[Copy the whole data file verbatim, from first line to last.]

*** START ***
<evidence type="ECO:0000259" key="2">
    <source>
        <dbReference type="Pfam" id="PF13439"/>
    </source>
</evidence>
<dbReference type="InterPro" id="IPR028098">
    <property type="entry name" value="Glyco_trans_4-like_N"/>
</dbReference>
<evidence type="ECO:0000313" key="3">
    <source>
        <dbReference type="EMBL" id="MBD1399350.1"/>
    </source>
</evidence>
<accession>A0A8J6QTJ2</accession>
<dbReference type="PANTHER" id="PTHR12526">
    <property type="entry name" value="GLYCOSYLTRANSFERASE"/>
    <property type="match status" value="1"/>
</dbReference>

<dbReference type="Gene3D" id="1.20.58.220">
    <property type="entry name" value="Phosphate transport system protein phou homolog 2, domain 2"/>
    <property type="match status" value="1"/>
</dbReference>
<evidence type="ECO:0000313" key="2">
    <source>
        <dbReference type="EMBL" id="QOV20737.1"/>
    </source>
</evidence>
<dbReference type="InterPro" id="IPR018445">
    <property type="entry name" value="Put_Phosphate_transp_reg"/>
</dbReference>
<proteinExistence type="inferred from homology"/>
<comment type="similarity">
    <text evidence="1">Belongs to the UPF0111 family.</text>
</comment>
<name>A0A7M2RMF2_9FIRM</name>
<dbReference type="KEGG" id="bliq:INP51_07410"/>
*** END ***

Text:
<evidence type="ECO:0000259" key="2">
    <source>
        <dbReference type="Pfam" id="PF13439"/>
    </source>
</evidence>
<dbReference type="InterPro" id="IPR028098">
    <property type="entry name" value="Glyco_trans_4-like_N"/>
</dbReference>
<evidence type="ECO:0000313" key="3">
    <source>
        <dbReference type="EMBL" id="MBD1399350.1"/>
    </source>
</evidence>
<accession>A0A8J6QTJ2</accession>
<dbReference type="PANTHER" id="PTHR12526">
    <property type="entry name" value="GLYCOSYLTRANSFERASE"/>
    <property type="match status" value="1"/>
</dbReference>

<dbReference type="Gene3D" id="1.20.58.220">
    <property type="entry name" value="Phosphate transport system protein phou homolog 2, domain 2"/>
    <property type="match status" value="1"/>
</dbReference>
<evidence type="ECO:0000313" key="2">
    <source>
        <dbReference type="EMBL" id="QOV20737.1"/>
    </source>
</evidence>
<dbReference type="InterPro" id="IPR018445">
    <property type="entry name" value="Put_Phosphate_transp_reg"/>
</dbReference>
<proteinExistence type="inferred from homology"/>
<comment type="similarity">
    <text evidence="1">Belongs to the UPF0111 family.</text>
</comment>
<name>A0A7M2RMF2_9FIRM</name>
<dbReference type="KEGG" id="bliq:INP51_07410"/>